Mystery sleigh finds new home

Historical society donates vintage item to city of Washougal

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City of Washougal parks and cemetery manager Suzanne Grover (left) and Richard Johnson of the Camas-Washougal Historical Society (CWHS) talk about the vintage sleigh donated by the CWHS to the city earlier this month. (Contributed photo courtesy of Rene Carroll)

For the past 12 years, a vintage sleigh sat in the rafters of the Carriage House facility at Two Rivers Heritage Museum in Washougal, attracting a lot of dust but not a lot of attention.

The sleigh presented the museum’s volunteers with a conundrum. Not only did they not know what to do with it, but they didn’t know much about it — other than the fact that the sleigh was taking up valuable space that could be used for other things.

“It wasn’t really on display,” said Camas-Washougal Historical Society (CWHS) display committee volunteer Karen Johnson. “You really couldn’t see it. We were wondering, ‘Where did it come from? How was it used?’ We just don’t have information about those things. We asked some of the people who have been here awhile, ‘What’s the story behind that thing?’ And nobody knew. We weren’t doing justice to that beautiful (sleigh). It needed more attention than we could give it.”

As Richard Johnson, former president of the museum board and current board director, put it: “Having an item with no story was tough for us to have on display.”

That’s why the museum’s board members and volunteers were elated when Suzanne Grover, the city of Washougal’s parks and cemetery manager, showed an interest in the sleigh.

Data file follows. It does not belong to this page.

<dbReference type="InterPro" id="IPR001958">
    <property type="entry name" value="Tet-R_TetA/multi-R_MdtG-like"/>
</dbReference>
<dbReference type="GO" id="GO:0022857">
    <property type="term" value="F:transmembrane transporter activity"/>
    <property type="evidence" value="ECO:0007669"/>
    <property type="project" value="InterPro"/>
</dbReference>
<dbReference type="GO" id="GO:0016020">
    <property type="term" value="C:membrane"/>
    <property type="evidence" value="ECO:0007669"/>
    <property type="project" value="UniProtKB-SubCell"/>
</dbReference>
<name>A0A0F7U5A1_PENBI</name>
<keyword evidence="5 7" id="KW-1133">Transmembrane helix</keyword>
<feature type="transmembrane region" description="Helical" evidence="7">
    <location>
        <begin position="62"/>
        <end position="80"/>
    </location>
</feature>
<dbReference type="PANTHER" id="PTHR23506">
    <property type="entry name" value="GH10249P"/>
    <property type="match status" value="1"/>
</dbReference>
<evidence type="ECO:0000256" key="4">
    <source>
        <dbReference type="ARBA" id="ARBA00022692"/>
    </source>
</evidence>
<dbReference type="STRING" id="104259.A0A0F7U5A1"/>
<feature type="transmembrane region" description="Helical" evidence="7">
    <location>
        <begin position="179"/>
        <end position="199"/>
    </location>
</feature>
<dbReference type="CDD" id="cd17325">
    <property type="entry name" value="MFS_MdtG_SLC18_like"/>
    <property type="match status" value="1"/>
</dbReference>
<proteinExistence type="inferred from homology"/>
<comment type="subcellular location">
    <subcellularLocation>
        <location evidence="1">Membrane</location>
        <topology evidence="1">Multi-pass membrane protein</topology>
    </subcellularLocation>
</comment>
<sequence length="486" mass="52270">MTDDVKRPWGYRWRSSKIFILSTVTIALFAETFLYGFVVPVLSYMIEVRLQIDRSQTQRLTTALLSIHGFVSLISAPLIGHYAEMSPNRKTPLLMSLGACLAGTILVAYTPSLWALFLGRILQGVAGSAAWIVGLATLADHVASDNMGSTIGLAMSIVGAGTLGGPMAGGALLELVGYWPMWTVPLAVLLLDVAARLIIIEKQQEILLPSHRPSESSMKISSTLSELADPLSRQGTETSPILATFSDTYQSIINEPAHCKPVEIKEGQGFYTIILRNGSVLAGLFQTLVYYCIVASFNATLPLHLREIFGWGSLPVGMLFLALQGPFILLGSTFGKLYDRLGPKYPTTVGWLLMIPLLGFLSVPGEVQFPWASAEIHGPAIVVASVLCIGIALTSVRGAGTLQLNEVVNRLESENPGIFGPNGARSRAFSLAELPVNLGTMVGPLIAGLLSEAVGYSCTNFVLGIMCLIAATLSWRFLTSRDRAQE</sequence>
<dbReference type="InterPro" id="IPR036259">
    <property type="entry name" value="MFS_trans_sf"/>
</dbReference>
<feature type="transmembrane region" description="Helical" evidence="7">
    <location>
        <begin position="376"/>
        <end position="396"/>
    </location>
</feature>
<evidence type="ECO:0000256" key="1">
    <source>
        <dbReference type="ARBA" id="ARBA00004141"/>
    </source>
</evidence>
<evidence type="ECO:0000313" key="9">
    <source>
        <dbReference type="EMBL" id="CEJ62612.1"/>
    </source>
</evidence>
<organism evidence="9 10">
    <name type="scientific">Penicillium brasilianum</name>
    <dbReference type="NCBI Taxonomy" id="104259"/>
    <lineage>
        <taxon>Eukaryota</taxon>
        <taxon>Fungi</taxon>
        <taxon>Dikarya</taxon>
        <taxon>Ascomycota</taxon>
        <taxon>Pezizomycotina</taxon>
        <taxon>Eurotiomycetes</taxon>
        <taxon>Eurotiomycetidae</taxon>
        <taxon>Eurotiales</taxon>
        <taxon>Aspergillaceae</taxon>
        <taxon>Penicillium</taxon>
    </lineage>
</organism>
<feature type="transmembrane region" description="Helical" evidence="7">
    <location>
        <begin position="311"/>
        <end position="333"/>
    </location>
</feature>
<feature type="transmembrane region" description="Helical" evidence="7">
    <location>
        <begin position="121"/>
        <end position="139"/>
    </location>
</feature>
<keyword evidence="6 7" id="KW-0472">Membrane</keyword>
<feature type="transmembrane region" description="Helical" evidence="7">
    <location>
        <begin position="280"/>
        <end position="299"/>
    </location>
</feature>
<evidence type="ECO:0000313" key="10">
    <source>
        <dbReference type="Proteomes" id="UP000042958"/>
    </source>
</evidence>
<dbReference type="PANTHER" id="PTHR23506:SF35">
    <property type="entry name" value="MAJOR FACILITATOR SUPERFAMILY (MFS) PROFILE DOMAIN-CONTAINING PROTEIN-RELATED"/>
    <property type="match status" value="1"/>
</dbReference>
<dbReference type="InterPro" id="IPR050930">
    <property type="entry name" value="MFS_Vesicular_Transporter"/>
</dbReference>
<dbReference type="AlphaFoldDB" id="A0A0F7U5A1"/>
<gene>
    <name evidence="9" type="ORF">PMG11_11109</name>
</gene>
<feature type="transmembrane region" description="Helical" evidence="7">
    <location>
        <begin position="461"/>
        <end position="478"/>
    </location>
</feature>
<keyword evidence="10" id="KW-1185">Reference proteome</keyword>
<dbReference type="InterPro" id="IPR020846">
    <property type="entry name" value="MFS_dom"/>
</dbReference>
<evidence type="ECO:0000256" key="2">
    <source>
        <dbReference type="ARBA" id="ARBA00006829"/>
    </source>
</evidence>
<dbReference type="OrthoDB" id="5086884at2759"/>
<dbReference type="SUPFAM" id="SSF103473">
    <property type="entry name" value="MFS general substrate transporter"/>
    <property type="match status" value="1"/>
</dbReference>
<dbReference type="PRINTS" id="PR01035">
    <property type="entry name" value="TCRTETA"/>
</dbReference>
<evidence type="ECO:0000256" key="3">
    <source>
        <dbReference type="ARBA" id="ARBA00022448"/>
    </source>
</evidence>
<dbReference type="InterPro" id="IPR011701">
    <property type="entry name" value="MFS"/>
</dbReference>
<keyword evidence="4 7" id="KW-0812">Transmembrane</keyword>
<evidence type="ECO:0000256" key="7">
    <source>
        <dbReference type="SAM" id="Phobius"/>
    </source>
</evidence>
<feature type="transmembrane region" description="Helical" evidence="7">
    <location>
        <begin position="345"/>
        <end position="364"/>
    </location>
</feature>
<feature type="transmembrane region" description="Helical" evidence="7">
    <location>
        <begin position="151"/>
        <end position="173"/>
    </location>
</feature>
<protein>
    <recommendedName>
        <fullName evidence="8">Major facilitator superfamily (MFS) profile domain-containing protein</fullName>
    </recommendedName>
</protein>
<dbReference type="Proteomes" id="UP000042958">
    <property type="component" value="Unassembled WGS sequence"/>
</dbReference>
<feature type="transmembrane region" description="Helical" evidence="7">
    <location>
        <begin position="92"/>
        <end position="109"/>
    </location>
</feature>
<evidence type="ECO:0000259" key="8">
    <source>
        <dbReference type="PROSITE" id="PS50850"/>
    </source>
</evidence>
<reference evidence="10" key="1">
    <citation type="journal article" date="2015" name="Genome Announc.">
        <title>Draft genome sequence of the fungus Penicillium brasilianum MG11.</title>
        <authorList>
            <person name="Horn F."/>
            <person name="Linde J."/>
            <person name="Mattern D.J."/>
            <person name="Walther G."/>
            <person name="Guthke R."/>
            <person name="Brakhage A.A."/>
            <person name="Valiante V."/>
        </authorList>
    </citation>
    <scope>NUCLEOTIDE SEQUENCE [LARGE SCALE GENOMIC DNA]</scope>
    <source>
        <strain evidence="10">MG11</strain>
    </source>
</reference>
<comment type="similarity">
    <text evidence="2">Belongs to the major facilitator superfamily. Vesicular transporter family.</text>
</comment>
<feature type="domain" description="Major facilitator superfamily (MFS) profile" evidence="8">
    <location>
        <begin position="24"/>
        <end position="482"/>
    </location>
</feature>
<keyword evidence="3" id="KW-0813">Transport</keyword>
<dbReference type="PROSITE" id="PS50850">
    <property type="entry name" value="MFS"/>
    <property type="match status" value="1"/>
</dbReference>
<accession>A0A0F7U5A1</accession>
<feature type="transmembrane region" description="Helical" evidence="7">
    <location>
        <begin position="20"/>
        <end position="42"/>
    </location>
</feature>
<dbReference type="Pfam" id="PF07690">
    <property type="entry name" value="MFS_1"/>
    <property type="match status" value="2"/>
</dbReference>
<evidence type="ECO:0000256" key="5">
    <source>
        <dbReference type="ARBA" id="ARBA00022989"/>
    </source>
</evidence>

“I was at the museum doing some research for the Wing Wing mural project, and I happened to talk to Richard (Johnson), and he said he had a sleigh and was attempting to find a home for it because it didn’t fit into (the museum’s) program anymore,” Grover said. “I asked to see it, and I was super stoked. I thought it would fit with the theme of our lighted Christmas parade. We needed something fitting for Santa Claus to ride in, and we thought the sleigh would be a great addition.”

The CWHS, which operates the museum, was happy to donate the sleigh to the city in early December, just days before it made its parade debut on Dec. 5.

“This is a win-win situation,” said museum volunteer Walt Eby. “The city got something and we got some space that we’re both able to utilize. The museum is elated that the sleigh has found a new location and will be on display for the community to enjoy it more often.”

The city was “excited to accept the gift of this beautiful sleigh,” said Washougal Mayor Molly Coston.
“It makes the perfect ride for Santa and Mrs. Claus on their yearly appearance at our Lighted Christmas Parade,” Coston stated in a news release issued by the city. “It is so quaint and nostalgic and in great condition.”

Camas resident Louise Heberling-West donated the antique wooden sleigh, which is forest green with silver decorations and plush red horsehair-padded seats, to the CWHS in 2007. The gift also included a doctor’s buggy and small covered wagon — both of which remain on display at the Carriage House next to the Washougal museum.